Warning: Above video NSFW!
Why did you decide to release an acoustic version of the song?
"It's fun to strip a song down to the moment where it started. In the studio, I like dealing with production, but it's great to go back home, and you can do that with an acoustic. I'm sort of obsessed with the sound of acoustic guitars."
What are your favorite acoustics to play?
"I have a Gibson J-45. That's the one in the video – it's sort of my main guitar. I have a late '70s Gretsch 12-string that made its way onto some of the songs. I forget what it's called. It doesn't get as much attention as it should; I pretty much use it as a recording tool. Then I have a midrange Martin that I break out from time to time.
"I'm actually better on the bass. I use different basses for different applications, but my mainstay is my '79 Music Man Saber. It's sort of a weird one, but it's cool. It's from before the time that Ernie Ball bought Music Man."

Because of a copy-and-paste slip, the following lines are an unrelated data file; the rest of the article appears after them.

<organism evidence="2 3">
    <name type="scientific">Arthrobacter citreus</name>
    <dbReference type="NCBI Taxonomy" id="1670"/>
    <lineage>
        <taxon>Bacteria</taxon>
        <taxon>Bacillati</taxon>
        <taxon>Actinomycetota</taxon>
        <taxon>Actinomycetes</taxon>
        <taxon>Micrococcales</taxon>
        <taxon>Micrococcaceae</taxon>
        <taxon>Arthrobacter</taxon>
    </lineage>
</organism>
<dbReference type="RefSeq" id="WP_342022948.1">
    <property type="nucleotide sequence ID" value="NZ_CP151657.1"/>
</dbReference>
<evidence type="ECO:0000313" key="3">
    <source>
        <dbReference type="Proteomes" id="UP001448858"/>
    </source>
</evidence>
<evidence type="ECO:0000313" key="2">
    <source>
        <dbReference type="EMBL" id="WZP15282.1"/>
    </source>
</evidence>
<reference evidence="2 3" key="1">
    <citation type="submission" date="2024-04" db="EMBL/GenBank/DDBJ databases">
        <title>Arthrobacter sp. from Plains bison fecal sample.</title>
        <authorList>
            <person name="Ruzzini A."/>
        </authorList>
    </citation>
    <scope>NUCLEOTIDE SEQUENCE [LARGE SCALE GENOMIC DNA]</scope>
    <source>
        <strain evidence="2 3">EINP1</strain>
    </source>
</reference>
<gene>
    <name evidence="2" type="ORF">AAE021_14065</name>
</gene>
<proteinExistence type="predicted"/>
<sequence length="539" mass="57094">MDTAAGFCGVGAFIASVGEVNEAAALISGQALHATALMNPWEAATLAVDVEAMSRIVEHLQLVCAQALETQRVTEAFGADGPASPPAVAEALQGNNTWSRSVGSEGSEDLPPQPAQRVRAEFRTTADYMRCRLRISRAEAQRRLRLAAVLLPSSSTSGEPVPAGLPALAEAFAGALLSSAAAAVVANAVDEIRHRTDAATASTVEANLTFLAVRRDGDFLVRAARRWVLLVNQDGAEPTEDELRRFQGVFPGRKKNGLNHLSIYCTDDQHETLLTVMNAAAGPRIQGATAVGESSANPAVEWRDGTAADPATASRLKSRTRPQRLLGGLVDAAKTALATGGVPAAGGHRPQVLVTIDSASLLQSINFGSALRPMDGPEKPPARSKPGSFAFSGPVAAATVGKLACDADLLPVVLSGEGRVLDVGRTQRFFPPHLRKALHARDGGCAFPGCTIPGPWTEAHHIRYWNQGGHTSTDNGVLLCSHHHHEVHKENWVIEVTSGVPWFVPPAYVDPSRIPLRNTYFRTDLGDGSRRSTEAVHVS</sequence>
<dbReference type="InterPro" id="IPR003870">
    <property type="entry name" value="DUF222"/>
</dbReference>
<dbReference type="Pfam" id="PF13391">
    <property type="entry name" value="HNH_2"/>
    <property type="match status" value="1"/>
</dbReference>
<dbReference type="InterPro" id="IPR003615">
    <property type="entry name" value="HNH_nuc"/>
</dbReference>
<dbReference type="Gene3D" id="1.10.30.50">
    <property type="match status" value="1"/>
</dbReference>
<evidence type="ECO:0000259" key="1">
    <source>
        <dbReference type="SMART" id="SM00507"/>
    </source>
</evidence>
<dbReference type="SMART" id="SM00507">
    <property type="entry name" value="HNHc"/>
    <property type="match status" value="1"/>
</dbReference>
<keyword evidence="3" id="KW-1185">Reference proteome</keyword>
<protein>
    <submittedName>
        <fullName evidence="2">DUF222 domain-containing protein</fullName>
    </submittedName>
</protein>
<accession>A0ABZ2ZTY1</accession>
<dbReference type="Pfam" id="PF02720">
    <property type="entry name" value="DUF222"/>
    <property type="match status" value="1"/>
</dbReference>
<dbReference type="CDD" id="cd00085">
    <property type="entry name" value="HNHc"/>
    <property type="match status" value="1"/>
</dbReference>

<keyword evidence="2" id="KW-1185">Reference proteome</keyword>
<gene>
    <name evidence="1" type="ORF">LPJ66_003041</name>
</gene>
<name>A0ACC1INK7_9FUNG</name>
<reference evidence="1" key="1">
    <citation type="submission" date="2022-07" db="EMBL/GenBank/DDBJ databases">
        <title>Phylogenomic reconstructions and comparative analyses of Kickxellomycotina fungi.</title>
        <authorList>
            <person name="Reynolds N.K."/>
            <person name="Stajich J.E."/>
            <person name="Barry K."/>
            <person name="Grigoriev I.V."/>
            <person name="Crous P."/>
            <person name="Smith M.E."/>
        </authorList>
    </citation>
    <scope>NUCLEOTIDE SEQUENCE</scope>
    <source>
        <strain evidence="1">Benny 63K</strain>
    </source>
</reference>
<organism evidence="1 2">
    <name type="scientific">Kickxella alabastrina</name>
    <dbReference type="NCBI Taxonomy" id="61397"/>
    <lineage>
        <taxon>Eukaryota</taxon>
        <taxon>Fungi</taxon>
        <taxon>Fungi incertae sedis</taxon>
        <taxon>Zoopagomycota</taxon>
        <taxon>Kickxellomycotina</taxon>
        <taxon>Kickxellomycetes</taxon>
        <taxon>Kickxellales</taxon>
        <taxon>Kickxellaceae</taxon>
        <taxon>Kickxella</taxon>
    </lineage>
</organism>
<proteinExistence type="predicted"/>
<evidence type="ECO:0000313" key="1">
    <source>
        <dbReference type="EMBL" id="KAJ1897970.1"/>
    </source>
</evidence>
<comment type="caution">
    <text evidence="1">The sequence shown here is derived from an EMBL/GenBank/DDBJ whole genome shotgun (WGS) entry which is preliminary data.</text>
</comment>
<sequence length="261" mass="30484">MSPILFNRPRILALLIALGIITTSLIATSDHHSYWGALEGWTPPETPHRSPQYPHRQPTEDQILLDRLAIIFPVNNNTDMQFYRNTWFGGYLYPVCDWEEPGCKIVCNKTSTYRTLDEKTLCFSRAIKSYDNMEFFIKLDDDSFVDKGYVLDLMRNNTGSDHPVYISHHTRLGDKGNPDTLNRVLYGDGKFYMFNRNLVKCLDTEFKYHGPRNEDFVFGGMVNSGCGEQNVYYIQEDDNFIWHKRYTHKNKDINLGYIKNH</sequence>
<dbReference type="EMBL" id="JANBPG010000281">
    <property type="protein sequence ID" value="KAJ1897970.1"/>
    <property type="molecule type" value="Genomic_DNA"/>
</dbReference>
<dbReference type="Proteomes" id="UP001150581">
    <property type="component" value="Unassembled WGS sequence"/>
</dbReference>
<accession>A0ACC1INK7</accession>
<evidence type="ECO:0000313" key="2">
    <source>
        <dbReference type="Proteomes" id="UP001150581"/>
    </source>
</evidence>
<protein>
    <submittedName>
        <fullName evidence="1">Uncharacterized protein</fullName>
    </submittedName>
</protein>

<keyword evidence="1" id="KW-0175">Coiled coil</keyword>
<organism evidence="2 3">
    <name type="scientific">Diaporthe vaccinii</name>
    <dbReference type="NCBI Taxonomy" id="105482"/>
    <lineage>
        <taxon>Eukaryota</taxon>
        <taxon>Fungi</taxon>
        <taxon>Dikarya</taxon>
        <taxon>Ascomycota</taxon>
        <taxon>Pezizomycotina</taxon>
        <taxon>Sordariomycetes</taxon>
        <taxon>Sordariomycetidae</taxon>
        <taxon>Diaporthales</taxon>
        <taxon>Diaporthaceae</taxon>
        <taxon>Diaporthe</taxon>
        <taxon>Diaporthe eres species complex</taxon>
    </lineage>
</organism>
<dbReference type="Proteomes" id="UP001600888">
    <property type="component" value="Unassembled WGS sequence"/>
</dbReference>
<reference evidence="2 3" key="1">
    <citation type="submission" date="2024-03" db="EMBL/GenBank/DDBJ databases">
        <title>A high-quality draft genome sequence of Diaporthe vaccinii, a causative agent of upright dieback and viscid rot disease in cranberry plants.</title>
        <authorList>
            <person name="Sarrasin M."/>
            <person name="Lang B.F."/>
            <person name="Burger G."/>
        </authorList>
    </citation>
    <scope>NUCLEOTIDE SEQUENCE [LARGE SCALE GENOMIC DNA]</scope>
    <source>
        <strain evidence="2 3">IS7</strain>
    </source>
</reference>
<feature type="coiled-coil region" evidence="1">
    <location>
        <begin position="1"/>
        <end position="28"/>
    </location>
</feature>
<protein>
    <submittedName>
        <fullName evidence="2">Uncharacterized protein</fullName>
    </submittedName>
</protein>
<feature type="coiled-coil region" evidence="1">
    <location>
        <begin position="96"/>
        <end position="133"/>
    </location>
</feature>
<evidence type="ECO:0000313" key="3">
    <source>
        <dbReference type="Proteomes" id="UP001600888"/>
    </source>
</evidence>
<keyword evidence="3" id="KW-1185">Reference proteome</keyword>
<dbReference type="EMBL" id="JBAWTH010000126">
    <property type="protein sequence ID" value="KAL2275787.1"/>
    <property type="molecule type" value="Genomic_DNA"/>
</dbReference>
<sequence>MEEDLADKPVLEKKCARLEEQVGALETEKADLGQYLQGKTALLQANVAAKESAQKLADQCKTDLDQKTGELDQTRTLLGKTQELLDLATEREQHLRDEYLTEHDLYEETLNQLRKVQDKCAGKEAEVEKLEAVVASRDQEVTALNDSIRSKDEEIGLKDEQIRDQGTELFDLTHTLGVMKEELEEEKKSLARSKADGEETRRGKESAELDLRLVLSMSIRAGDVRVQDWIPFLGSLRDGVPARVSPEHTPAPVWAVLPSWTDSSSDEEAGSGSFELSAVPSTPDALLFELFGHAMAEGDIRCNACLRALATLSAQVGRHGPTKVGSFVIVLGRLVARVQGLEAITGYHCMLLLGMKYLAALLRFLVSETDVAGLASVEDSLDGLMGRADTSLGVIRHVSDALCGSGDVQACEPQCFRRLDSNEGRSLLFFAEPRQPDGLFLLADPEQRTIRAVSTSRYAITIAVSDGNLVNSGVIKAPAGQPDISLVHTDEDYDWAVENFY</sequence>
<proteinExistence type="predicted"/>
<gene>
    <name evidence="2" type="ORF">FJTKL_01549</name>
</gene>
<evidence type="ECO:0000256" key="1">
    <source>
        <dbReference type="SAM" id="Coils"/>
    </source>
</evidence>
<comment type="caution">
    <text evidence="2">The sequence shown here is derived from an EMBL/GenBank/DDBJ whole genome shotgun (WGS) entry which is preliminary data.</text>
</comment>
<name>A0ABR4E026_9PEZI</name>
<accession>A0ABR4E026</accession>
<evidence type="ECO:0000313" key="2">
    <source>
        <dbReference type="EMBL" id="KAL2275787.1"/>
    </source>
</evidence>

Are you and Rachel working on anything new?
"We're putting the finishing touches on her full-length record. It'll include some of the songs that are out on video already, with new tracks and a few sketches."
You two seem to have a pretty no-holds-barred policy. Has there ever been a subject you thought was just to idiotic to explore?
[laughs] "Yeah, there's always ideas that just won't go. Rachel has a brilliant comedic mind, and she's a great singer, too. Usually, she starts something off, gives me the idea, and we go from there. There's been a few times that we've come up with total duds. We joke about doing parody songs. What's that Gotye song – Somebody I Used To Know? We thought about 'You're just a sweater I used to sew.' That one fell to the floor pretty quickly."